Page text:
Let’s stand back a moment now to consider the larger implications of all these developments on the charts. The breakdowns now occurring across the PM sector are an indication that the forces of deflation are set to assert themselves and come to the fore. These forces have always been there, lurking in the background since the first major deflationary convulsion back in 2008, and their intent is to cleanse the world economic system of the dross of the gargantuan debt and derivatives overhang that is bringing the world economy to a dead stop. The key point to understand here is that these forces may be kept at bay for a while but they cannot be stopped – and creating even more debt and derivatives in an effort to stave off their impact, which is what central banks and governments have been doing since 2008, simply creates a more disastrous situation later on. Thus the accelerated ramping of the money supply and the maintenance of “zombie banks” and the propping up of bond and stockmarkets is an open invitation to disaster on a massive scale. There is still a widespread assumption that somehow “they” will fix it, they will muddle through by creating money out of nothing, juggling things around and engaging in firefighting where deflation threatens to break out and we will eventually come out of the end of the tunnel. We have even fallen for this ourselves having been fooled temporarily by the COTs and other data which it has to be said may be being tampered with. The problem is that the continued increases in debt and derivatives have created a situation that is dangerously unstable and now increasingly out of control. There is also a widespread assumption that that the entrenched powers that be, Goldman Sachs, the Republican Party etc are unassailable and immortal – that’s what the Tsar of Russia and his family thought before they were summarily shot by the Bolsheviks in 1918. Nothing is forever.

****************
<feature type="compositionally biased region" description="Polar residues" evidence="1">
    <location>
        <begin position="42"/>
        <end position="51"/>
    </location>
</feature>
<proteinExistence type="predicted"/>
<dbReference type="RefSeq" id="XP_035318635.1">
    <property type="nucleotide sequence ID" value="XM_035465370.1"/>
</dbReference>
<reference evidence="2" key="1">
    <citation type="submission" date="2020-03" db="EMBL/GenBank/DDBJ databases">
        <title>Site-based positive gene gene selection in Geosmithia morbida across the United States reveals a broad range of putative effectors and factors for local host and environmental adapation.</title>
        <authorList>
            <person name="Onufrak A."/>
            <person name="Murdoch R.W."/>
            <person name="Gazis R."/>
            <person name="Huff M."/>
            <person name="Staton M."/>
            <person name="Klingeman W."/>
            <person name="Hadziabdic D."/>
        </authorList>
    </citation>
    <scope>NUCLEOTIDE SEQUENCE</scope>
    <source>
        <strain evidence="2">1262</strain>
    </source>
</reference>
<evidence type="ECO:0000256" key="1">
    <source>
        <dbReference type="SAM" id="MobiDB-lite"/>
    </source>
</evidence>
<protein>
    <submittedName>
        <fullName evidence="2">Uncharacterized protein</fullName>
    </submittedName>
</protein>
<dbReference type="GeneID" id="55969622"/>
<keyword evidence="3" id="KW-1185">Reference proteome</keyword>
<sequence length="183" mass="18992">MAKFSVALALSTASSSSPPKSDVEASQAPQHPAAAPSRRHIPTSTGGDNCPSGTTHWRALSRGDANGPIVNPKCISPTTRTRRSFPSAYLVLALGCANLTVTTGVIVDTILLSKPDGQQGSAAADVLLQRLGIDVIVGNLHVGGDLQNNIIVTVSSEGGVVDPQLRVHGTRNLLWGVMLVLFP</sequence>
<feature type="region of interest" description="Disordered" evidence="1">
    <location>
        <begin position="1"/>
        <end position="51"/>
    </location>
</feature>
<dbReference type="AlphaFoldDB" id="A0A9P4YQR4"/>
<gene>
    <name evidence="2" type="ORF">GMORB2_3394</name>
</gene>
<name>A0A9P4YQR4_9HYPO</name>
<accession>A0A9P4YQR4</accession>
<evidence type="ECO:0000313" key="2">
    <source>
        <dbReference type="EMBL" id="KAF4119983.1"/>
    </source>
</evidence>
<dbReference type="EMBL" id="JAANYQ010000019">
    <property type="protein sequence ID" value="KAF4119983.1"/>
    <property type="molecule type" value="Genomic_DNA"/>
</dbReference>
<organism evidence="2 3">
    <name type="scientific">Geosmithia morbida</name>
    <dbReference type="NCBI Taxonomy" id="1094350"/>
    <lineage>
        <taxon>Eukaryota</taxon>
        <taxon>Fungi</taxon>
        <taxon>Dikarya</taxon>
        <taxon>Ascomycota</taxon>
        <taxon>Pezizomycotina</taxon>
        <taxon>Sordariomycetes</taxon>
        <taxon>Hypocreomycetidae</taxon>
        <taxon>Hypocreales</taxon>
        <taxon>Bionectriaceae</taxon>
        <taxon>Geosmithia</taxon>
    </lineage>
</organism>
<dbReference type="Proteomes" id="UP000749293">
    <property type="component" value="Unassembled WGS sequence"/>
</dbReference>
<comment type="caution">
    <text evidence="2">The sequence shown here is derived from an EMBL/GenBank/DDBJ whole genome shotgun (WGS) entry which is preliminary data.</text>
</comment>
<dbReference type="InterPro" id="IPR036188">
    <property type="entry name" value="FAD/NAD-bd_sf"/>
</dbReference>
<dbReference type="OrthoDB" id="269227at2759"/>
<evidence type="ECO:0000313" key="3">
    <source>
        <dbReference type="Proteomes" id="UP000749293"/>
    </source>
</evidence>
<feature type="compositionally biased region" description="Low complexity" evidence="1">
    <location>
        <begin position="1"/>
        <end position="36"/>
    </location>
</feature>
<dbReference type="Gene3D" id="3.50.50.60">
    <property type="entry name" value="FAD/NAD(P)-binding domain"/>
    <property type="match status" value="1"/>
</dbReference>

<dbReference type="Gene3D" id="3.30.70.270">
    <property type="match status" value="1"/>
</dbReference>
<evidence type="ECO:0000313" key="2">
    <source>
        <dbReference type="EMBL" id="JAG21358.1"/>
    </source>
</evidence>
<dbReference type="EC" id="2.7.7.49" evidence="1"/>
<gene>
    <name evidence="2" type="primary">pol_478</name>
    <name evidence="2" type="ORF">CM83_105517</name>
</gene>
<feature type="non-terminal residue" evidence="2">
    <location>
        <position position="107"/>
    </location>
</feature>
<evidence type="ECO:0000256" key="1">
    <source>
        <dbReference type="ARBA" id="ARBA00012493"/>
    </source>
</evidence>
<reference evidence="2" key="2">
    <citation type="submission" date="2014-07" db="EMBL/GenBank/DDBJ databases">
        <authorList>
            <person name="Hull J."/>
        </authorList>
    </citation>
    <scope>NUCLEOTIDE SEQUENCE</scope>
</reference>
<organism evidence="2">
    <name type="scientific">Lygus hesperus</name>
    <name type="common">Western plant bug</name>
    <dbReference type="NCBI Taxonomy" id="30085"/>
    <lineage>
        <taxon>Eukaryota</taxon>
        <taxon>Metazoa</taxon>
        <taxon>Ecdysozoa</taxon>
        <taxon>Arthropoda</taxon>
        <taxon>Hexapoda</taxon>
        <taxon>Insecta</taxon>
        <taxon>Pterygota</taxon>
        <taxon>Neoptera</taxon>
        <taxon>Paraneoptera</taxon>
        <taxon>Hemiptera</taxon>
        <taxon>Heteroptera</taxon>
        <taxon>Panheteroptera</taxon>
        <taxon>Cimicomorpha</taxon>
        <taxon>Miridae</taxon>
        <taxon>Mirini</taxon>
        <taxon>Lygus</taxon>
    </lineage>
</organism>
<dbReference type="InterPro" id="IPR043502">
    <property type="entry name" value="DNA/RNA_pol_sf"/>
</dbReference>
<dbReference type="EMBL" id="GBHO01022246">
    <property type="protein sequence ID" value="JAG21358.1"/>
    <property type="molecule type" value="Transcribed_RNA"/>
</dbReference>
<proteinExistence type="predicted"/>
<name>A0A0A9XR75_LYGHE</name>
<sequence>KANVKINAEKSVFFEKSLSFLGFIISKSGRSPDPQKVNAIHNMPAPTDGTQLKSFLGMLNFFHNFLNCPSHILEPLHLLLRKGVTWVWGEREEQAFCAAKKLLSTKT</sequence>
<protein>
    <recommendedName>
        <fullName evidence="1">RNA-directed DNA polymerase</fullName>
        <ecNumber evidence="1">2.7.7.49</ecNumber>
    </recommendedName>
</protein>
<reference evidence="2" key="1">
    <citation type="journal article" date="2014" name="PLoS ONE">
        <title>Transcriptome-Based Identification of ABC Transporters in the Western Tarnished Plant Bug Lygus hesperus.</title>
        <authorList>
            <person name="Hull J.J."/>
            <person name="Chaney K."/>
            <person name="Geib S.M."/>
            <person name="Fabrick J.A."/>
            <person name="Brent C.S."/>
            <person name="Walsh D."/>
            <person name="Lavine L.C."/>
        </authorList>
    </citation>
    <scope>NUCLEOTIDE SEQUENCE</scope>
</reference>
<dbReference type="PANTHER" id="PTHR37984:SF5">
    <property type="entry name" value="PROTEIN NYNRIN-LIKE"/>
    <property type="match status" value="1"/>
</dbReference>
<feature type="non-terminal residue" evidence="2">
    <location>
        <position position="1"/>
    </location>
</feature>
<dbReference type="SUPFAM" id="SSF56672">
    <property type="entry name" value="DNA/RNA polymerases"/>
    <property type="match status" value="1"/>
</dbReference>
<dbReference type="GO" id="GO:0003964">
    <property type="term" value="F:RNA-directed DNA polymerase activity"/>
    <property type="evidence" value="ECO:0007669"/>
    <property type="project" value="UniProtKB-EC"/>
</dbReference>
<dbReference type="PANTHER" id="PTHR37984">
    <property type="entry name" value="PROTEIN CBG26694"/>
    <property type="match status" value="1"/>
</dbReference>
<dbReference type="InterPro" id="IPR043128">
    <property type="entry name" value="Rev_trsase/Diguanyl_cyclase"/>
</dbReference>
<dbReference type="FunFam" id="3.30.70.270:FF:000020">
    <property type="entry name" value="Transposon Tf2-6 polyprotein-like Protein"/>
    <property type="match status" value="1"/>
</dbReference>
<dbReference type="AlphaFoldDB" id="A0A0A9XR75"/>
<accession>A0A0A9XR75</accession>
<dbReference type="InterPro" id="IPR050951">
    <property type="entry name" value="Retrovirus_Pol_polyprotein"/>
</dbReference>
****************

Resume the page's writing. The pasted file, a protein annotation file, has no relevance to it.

2012 is going to suck – it probably won’t be as bad as the movie “2012”, but it’s going to suck. Prepare yourselves as best you can – that’s what we are going to do on www.clivemaund.com
Reprinted with permission from CliveMaund.com.